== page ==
Sprint’s second quarter figures have arrived, showing that the company’s billion-dollar gamble on the iPhone isn’t working right now. While it sold 1.5 million Apple-branded handsets in the three month period (40 percent to new and postpaid customers), it recorded an operating loss of $629 million and a colossal net loss of $1.4 billion — compared to an operating loss of $255 million and a net loss of $863 million in the first quarter. Operating revenues of $8.8 billion improved on those in the first quarter by a single percent — mostly due to higher service fees from its wireless offerings. It’s also grown its cash reserves, up from $128 million last quarter to $267 million today, and can point to 442,000 postpaid and 141,000 new prepaid subscribers pushing the company’s customer base up to 56 million nationwide — mentioning that 60 percent of former Nextel users chose to remain with Sprint during the enforced change.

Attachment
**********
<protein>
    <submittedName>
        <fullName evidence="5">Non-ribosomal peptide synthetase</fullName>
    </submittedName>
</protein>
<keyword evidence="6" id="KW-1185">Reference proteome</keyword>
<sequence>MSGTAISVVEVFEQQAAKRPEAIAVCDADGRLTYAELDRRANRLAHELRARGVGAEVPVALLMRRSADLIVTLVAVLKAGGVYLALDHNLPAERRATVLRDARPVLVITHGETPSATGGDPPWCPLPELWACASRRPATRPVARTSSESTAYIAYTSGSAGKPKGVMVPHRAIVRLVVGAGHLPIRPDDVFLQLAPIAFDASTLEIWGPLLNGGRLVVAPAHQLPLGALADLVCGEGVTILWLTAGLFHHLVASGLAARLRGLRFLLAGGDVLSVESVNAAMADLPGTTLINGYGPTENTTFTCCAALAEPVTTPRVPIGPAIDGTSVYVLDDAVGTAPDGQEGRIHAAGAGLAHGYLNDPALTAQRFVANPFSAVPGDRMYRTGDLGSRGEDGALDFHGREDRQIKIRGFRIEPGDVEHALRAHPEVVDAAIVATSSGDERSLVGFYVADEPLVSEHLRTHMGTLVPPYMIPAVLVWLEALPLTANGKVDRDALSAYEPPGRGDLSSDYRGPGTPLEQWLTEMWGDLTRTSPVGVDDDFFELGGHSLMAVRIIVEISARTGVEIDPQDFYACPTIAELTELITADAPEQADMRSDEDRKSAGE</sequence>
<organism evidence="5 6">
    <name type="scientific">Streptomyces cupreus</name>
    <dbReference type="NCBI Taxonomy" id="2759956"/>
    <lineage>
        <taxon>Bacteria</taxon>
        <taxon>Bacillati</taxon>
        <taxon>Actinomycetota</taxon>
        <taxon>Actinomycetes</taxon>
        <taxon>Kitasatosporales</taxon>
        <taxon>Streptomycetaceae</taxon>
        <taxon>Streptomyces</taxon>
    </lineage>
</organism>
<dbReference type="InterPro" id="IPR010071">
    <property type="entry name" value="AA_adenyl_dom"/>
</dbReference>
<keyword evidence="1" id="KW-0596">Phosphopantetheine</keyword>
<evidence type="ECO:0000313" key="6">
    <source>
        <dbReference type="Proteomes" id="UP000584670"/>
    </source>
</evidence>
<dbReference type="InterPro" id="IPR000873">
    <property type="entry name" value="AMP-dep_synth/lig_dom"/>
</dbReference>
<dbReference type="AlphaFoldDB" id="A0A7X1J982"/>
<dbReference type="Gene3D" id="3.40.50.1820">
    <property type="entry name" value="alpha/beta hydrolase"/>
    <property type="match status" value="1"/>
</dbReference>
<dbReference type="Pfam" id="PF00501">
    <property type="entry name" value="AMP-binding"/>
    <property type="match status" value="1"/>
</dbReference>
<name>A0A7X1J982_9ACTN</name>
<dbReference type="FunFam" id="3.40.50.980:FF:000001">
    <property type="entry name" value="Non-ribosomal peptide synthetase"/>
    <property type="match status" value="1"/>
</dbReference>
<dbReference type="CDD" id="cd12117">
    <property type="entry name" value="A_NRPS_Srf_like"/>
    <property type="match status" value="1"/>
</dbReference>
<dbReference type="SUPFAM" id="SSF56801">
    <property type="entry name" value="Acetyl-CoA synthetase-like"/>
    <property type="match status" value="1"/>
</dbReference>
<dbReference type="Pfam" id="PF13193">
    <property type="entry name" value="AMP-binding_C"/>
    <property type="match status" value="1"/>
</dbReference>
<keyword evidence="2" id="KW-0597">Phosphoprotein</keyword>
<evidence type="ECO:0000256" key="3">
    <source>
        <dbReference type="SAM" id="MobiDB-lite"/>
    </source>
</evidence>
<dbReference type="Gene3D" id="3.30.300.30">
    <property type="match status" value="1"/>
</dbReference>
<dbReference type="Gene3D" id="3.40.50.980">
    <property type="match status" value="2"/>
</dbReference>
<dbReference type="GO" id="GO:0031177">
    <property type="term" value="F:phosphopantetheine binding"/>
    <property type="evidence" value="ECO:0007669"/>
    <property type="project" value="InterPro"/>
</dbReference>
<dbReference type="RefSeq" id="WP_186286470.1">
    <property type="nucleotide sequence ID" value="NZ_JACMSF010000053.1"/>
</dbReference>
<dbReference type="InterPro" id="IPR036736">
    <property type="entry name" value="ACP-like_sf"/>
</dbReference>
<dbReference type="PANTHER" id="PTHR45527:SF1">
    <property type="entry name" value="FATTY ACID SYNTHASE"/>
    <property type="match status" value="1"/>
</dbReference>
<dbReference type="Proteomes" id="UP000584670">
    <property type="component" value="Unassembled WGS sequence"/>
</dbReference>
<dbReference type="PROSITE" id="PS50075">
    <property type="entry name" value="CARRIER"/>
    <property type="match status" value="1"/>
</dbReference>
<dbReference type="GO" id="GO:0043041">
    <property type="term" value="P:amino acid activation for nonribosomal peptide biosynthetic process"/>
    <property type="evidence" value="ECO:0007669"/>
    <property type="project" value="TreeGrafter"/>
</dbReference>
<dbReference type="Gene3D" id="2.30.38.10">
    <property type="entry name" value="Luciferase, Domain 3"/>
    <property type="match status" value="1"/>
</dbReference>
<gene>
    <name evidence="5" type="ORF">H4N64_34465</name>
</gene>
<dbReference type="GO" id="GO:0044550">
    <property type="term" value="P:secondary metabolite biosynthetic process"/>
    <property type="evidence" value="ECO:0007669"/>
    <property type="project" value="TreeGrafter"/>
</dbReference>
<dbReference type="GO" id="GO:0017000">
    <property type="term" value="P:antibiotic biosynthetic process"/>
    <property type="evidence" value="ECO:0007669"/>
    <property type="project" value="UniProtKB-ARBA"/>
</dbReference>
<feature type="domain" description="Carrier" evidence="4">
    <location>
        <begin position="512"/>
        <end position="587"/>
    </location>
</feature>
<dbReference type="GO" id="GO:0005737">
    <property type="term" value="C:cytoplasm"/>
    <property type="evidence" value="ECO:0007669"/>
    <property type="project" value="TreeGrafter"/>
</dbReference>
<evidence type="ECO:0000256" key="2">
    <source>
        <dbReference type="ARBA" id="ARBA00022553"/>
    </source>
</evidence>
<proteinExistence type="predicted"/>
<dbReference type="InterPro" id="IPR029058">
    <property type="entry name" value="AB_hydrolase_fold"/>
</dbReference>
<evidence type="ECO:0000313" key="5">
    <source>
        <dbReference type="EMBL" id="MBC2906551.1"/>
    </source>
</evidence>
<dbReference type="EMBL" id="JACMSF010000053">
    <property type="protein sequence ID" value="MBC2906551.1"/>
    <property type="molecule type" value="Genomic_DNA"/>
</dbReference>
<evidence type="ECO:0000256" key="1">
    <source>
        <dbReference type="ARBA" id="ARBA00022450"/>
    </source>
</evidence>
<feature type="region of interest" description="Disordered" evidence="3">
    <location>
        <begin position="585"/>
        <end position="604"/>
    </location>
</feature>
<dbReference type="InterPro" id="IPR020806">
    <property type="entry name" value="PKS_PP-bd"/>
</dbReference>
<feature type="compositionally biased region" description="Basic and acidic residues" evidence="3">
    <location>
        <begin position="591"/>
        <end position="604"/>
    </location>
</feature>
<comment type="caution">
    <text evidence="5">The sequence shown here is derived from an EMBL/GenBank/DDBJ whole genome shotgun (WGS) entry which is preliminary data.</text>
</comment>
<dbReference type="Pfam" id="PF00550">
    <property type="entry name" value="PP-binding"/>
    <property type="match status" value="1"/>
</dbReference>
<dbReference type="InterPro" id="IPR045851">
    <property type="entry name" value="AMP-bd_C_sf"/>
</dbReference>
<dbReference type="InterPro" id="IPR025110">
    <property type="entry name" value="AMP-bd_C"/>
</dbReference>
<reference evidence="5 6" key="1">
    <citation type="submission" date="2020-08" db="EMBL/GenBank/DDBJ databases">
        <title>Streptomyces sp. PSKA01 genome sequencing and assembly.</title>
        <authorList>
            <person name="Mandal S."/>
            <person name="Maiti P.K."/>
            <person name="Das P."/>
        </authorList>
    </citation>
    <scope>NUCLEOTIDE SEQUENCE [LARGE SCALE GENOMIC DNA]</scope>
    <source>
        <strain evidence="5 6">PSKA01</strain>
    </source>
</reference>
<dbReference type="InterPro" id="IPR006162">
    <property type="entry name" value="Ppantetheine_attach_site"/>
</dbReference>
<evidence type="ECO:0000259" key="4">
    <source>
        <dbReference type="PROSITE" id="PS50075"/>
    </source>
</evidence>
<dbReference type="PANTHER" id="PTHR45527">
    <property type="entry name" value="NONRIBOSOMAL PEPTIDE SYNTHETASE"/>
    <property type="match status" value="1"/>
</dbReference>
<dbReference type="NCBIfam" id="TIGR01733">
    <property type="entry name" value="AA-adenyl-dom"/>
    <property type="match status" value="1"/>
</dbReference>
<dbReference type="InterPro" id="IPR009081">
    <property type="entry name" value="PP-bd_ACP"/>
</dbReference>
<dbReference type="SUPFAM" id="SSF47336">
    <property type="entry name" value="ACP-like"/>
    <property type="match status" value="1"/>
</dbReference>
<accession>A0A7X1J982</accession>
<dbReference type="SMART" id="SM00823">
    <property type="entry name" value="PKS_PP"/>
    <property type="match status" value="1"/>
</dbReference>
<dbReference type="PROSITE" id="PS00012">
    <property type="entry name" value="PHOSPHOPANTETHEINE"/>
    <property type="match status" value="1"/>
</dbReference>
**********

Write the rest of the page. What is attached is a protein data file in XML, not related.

The figures reveal that Sprint’s eating around $782 million due to the shutdown of the Nextel platform and a further $184 million to end leases on antenna sites for the moribund network. It’s also having to take a hit of $204 million due to its investment into infrastructure partner Clearwire. It’s affirmed its $1 billion lending facility, contingent upon purchasing gear from Ericsson to help build its LTE network, which it aims to have installed in 12,000 sites by the end of the year. Of course, that purchase was prompted by the collapse of Philip Falcone’s doomed LightSquared project, which caused the Now Network to lose $66 million in cash and its childhood innocence when it comes to trusting other people.